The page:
Kristi Noem Signed Foreign Ownership Ban That Includes Carveout For Massive Chinese Communist-Linked Company

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Republican South Dakota Gov. Kristi Noem signed legislation earlier this month banning companies based in six adversarial countries, including China, from owning or leasing agricultural land that contains a carveout for a major Chinese-owned employer in her state.

The law included a provision that allows Smithfield Foods to continue leasing land in South Dakota, despite its Chinese ownership. Smithfield Foods is a subsidiary of the Hong Kong-based WH Group Limited, a corporation led by members of the Chinese Communist Party (CCP), the DCNF previously reported, and is one of the largest employers in South Dakota.

The legislation was “narrowly tailored to exempt Smithfield” due to the company’s economic importance to South Dakotan farmers, Republican State Rep. James Wangsness, a main sponsor of the law, told the DCNF.

“While this was not our favored position, it was necessary to avoid adverse financial hardship on local producers that contract with Smithfield,” he continued. “This exemption clearly highlights the problem posed by foreign ownership.”

Noem told the DCNF in January that former Smithfield CEO Kenneth Sullivan, “was getting his instructions from China” and that “he didn’t care enough about the lives of South Dakotans to work with me to see how we could best serve them.” (RELATED: Here’s How Much US Farmland Has Been Bought Up By China)

“In South Dakota, we have the added pressure of having Ellsworth Airforce Base in our state,” she continued. “We cannot allow China to buy up ag land surrounding this critical piece of national security.”

Smithfield leases hog production from South Dakota farms, according to local media.

The new South Dakota law bans companies based in China, Russia, Cuba, Iran, North Korea and Venezuela from buying or leasing agricultural land in the state. But the law allows prohibited entities to lease agricultural land when it is “exclusively for contract feeding of livestock, at an animal feeding operation, by a family farm unit, a family farm corporation, or an authorized farm corporation.”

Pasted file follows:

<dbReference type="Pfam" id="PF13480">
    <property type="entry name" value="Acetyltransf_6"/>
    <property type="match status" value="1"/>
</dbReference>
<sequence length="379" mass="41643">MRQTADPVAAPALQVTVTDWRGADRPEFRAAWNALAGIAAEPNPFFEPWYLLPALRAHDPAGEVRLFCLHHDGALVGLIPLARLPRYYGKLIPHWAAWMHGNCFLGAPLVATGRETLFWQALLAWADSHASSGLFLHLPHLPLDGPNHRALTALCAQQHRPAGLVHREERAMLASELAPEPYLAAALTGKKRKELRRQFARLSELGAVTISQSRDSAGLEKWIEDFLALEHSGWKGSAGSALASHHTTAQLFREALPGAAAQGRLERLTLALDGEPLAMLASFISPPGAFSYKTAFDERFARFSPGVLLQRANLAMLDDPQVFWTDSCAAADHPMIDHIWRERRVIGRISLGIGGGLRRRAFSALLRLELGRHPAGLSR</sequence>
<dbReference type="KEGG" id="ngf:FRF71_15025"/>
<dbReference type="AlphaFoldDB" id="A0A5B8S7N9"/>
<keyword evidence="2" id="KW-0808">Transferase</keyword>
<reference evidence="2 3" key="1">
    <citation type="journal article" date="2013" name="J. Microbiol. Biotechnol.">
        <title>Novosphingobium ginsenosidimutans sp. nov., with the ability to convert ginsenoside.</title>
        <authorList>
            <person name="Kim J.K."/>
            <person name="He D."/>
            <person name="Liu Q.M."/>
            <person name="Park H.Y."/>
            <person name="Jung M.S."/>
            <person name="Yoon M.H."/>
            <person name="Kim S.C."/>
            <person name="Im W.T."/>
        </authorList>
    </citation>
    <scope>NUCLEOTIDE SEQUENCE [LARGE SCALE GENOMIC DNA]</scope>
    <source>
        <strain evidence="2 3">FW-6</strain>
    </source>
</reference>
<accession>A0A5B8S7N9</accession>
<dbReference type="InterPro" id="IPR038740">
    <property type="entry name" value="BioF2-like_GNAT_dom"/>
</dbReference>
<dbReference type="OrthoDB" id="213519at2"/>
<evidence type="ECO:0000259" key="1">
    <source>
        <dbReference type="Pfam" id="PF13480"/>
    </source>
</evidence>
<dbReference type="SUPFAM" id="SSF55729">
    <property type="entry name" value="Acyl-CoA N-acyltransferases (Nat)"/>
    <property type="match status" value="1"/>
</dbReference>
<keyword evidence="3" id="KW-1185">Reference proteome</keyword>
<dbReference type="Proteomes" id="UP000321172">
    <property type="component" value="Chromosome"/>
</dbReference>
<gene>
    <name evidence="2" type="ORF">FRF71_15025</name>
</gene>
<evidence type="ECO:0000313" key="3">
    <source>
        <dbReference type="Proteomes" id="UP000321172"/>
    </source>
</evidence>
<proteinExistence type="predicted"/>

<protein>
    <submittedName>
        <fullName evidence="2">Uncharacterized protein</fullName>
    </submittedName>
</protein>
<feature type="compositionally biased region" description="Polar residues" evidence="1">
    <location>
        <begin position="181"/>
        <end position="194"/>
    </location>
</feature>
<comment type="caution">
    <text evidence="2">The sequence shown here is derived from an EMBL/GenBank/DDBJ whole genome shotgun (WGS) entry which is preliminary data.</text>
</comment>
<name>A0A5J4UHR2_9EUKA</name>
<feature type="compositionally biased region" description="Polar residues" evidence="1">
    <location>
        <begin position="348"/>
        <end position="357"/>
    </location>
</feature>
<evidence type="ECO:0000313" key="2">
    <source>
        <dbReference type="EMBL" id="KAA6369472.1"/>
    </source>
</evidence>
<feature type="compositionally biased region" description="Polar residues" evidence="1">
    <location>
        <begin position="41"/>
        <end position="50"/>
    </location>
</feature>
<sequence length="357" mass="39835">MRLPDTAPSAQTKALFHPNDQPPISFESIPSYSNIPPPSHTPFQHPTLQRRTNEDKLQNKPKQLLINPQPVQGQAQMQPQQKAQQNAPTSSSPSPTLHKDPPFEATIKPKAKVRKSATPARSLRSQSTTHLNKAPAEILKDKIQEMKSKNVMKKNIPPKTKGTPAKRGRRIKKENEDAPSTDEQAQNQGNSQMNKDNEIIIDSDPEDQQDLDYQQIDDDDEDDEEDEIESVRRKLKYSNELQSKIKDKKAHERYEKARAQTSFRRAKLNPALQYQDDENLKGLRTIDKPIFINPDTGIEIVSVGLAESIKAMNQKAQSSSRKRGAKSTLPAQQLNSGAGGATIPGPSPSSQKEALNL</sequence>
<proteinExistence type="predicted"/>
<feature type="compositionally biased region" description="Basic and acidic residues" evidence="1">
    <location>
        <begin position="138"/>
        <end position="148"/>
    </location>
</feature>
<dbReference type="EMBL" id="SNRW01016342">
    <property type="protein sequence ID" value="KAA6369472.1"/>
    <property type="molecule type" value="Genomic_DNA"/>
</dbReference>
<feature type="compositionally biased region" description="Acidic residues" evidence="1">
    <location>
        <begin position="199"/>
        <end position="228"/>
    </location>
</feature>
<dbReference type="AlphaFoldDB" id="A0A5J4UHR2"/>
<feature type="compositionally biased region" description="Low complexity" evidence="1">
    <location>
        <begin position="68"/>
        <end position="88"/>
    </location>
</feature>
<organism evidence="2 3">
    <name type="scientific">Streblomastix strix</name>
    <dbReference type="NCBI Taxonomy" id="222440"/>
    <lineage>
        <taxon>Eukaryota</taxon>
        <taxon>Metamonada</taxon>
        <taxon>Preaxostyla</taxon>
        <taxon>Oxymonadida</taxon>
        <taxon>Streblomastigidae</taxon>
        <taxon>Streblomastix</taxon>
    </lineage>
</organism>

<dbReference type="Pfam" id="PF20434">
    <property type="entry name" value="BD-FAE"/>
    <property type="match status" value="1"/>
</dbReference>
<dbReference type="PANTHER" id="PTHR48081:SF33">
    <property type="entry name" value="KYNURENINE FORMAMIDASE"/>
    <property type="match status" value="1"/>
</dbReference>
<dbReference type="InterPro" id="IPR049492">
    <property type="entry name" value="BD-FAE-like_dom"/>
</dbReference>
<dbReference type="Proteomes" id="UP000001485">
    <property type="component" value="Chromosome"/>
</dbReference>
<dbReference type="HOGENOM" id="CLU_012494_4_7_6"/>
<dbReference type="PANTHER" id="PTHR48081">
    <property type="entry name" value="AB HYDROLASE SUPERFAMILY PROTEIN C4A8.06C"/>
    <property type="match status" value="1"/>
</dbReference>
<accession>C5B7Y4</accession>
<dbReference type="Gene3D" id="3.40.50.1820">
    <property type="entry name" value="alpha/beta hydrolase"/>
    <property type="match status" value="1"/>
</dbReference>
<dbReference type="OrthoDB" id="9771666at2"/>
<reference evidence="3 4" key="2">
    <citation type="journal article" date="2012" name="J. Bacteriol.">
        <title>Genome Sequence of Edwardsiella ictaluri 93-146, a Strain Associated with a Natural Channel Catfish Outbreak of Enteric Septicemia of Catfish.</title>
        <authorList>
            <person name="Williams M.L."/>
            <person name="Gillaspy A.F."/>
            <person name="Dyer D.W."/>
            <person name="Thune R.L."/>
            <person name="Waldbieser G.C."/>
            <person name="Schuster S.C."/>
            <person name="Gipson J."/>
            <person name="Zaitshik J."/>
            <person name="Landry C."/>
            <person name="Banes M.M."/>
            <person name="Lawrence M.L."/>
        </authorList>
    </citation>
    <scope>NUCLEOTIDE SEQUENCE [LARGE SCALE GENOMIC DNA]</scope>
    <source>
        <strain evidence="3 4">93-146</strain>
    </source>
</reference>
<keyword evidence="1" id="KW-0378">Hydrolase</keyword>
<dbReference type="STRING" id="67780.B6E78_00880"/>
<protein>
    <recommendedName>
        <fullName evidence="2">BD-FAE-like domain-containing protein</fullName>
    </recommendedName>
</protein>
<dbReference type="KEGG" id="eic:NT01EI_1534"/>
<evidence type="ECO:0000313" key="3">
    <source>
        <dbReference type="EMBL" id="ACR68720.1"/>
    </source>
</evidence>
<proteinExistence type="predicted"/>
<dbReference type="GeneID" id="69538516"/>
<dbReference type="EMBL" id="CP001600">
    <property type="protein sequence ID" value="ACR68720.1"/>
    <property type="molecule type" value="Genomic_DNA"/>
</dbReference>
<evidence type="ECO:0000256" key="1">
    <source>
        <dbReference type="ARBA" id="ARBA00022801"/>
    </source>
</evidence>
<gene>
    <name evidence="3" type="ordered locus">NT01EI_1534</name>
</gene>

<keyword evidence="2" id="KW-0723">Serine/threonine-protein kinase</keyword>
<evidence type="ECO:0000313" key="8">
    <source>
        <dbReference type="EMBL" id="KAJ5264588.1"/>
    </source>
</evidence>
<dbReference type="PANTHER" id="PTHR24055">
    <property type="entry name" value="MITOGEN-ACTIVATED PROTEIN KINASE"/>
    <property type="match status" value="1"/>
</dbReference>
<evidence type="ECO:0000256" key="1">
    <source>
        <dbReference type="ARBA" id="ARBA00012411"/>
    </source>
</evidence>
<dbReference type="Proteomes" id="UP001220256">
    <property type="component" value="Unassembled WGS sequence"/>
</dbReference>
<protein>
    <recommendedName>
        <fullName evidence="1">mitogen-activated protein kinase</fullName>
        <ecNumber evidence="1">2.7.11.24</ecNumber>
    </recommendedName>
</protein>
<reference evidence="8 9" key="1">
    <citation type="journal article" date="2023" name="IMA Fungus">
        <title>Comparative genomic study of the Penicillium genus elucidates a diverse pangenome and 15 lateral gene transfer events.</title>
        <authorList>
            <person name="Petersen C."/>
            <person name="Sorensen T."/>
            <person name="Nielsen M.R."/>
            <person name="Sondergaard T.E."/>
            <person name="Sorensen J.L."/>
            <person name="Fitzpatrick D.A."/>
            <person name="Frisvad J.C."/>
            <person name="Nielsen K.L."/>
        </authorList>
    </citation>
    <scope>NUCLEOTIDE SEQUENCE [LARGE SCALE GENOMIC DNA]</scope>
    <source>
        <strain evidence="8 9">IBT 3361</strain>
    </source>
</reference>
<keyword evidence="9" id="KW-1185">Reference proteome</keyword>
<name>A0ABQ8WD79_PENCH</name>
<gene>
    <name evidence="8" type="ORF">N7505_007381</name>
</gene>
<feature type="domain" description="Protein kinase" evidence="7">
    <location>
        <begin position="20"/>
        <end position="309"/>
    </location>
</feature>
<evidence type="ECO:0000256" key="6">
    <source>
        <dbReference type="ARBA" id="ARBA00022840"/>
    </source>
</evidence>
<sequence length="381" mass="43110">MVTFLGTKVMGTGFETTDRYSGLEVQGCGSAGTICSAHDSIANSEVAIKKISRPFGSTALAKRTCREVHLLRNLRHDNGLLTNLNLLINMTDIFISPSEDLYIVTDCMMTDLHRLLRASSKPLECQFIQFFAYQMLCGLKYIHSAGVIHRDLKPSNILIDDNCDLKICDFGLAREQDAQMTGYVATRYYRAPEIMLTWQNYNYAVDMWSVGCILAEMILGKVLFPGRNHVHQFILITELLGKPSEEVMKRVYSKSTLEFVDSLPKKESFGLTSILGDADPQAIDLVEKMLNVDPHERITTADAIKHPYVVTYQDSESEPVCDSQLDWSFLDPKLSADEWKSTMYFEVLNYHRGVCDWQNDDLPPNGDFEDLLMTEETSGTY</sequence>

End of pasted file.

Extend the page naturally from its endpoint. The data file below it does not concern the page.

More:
WH Group, through Smithfield Foods, controls more than 100,000 acres of land across several different states, according to the U.S. Department of Agriculture.

The governor’s office referred the DCNF to congressional testimony given by Noem on Wednesday that touched on the dangers of Chinese farmland ownership, but did not mention the Smithfield exemption.

“This is Governor Noem’s 30th year working on [agricultural] policy,” a spokesperson for Noem said in a subsequent statement. “While she has serious issues with Smithfield, she’s proud to take the lead and be the first state in the nation to ban six evil foreign governments who hate America from purchasing our farmland.”

The DCNF previously identified four executives and the chairman of Smithfield’s parent company as members of the CCP.

WH Group Chairman Wan Long, for instance, is a veteran of China’s People’s Liberation Army (PLA) who has held several positions in the Chinese government and is identified in business filings as a member of the CCP.

Ma Xiangjie, one of the corporation’s executives, served as a delegate for China’s National People’s Congress (NPC), which is “the highest organ of State power in China,” according to its website. The NPC operates under the leadership of the CCP, according to the Congressional-Executive Commission on China.

Smithfield, previously an American-owned company, was acquired by WH Group in 2013 for $7.1 billion, with the Obama administration approving the sale.

Smithfield has exported hundreds of thousands of pounds of pork to China since WH Group acquired it in 2013. Some of that meat made its way to Shuanghui Investment and Development Co., a Chinese company that operates a food stockpile center for the PLA in order to help the Chinese military prepare for emergencies.

Leon Panetta, the former director of the CIA, raised concerns that Chinese firms may use their presence on U.S. soil to engage in espionage during congressional testimony in January.

“They’ll establish a manufacturing unit, they’ll establish whatever they can, and then they will use that for their own intelligence purposes,” he said when asked about the CCP-linked battery manufacturer Gotion building factories in Michigan.

Smithfield Foods did not immediately respond to the DCNF’s request for comment.

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